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Kim Wilson: Back to Business Q&A

Published:  05 August, 2020

As the trade measures up to extraordinary times and swings into the height of summer, leading businesses and operators take stock of trading conditions in the new normal.

Kim Wilson, managing director at North South Wines, continues our series with insights into where business uplift has come, adapting to change and transparency in labelling.

How is the business performing and what are sales like compared with pre-lockdown?

Sales have been really strong for us since lock down; our multi-channelled model has definitely paid off during Covid-19. Approximately 20% of our business is within on-premise and we were very quick to react to support wholesalers as they diversified to selling direct to consumer and setting up online platforms.

The impulse (convenience) channel has been one of the fastest growing – we have just over 25% of our business here and have seen growth in some account at over 200%, outperforming the market.

This has been further supported with Reh Kendermann buying 16% share of North South Wines (NSW) in April 2020. We took control of their Black Tower business within impulse and have seen very strong growth from existing and new accounts.

What are the biggest changes and challenges in adjusting to the ‘new norm’?

Stock has to be one of the biggest challenges for us - just when you think you have it right more orders come from left field and wipe you out. The logistics team have done a great job here by keeping out OTIF (on time in full) at 97.3% over the last four months.

Which government measures, if any, have had an impact on your business and have you been passing on or absorbing savings?

We have taken advantage of what was available to us:

CBILs – banks were criticised for not acting quickly enough, but we were one of the first for our banking business unit to get this loan meaning that we can continue to grow and invest in the business.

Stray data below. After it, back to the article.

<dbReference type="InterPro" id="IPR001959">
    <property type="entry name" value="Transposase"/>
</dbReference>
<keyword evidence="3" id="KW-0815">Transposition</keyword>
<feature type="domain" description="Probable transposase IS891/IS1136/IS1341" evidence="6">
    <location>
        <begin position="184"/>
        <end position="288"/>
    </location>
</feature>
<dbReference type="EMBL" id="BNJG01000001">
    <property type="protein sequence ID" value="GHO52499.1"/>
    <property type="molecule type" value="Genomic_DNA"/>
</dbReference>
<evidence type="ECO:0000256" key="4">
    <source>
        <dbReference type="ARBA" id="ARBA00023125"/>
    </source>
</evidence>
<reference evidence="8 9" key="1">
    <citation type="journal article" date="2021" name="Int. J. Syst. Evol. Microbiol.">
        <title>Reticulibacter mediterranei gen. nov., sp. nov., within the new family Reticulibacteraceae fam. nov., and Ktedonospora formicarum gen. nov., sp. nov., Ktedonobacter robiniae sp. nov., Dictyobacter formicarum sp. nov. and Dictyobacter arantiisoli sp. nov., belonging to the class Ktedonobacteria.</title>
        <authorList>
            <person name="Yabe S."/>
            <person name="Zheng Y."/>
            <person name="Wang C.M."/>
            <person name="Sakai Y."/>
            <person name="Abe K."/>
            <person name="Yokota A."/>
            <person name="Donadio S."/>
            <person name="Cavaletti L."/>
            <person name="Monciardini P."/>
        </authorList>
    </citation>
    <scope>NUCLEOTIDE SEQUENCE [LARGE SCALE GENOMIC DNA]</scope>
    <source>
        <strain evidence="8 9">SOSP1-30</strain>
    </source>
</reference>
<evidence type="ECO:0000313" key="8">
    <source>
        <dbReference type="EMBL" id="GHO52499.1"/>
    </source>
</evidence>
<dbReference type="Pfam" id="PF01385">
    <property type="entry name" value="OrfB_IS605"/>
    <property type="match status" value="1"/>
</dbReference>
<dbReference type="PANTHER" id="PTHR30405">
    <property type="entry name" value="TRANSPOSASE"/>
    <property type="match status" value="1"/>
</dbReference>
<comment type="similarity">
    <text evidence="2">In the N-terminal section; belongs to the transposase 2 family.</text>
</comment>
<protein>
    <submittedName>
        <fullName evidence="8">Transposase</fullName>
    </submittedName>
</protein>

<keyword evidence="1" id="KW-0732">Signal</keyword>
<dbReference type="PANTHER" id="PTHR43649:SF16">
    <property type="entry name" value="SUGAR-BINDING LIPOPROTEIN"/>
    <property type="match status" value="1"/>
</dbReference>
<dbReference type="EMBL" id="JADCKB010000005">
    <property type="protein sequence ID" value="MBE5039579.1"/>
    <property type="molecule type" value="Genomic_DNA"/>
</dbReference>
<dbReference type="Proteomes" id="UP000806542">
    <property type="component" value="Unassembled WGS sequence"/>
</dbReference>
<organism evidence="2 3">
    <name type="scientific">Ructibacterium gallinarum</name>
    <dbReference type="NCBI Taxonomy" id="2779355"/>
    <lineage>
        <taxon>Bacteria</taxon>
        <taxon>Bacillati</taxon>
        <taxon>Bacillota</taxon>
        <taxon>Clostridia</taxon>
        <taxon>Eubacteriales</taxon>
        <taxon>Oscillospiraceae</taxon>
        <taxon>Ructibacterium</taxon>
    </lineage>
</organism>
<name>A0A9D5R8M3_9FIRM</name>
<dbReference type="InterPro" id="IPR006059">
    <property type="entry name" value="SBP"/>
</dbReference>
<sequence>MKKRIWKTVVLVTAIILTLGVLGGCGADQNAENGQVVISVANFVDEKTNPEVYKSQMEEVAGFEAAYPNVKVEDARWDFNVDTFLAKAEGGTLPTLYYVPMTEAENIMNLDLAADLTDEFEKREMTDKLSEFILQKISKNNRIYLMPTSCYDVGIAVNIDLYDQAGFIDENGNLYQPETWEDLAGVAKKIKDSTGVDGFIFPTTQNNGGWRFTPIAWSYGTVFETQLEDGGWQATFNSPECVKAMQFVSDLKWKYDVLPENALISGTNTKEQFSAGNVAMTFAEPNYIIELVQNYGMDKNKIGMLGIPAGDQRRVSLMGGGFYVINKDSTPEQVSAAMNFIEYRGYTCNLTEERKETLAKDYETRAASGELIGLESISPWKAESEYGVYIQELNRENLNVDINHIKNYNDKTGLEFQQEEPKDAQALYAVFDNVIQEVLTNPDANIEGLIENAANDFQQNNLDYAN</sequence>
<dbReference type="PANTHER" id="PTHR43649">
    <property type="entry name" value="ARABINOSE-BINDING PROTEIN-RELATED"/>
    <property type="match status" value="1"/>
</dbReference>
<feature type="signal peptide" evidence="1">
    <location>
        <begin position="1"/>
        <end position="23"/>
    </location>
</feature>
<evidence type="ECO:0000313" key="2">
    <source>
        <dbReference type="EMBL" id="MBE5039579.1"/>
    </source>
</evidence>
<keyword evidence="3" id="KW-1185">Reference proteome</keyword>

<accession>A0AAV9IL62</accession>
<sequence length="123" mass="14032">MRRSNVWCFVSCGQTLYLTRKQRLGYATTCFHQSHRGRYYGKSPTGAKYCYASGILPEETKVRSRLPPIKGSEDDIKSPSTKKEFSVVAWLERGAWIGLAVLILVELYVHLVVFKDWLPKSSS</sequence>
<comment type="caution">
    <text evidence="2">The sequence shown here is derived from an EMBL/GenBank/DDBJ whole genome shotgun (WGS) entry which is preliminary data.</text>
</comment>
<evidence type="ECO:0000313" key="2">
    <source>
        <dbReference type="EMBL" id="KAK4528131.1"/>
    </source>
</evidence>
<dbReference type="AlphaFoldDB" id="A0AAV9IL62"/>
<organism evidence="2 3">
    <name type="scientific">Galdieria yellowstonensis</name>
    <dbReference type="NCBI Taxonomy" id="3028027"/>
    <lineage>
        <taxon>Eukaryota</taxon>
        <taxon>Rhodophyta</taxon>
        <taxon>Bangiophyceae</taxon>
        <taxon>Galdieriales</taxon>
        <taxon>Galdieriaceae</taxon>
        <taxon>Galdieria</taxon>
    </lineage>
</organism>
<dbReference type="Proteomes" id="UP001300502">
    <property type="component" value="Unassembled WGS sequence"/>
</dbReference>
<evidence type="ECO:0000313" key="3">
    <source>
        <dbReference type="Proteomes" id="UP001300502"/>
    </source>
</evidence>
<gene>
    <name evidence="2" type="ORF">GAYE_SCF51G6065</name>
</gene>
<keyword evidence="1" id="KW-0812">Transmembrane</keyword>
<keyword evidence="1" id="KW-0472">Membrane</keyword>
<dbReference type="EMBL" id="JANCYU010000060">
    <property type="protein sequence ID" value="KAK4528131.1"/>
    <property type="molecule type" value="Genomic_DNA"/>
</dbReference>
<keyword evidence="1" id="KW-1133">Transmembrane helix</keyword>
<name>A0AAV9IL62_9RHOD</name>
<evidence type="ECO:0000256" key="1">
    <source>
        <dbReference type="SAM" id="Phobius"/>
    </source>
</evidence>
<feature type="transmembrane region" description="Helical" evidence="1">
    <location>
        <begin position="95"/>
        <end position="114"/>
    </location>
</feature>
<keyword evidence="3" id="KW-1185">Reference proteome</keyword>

VAT – we have delayed payments.

Furlough – we furloughed 50% of the team (11 people) to begin with and then realised very quickly that the remaining team were too stretched, due to the amount of business coming in, so we brought back two people in May, three in June and then the remainder in July. We supported the team throughout furlough by topping up salaries to 100%.

I was also very keen to ensure that we remained a team while some were on furlough, so we started a Friday 4pm pub quiz and beer every week, regular catch ups with the full team and also virtual yoga on a Wednesday morning for all. It’s been an unnerving time for everyone so we wanted to make sure the team felt supported.

Have you seen any significant shift in type and price of wines and spirits sold and, if so, what has that been?

For us it has just been a complete shift in that everything is growing. Sparkling as a category has struggled but La Gioiosa Prosecco has performed really well and I think that the brands that have the consumer loyalty have shined throughout this – Black Tower has had amazing growth too as consumers fall back on brands they trust.

North South Wines have always over indexed in organic wine and there has been a real step change in growth here – some of our organic brands have over 150% year-on-year growth, which is extremely positive and sets us up well for the coming months.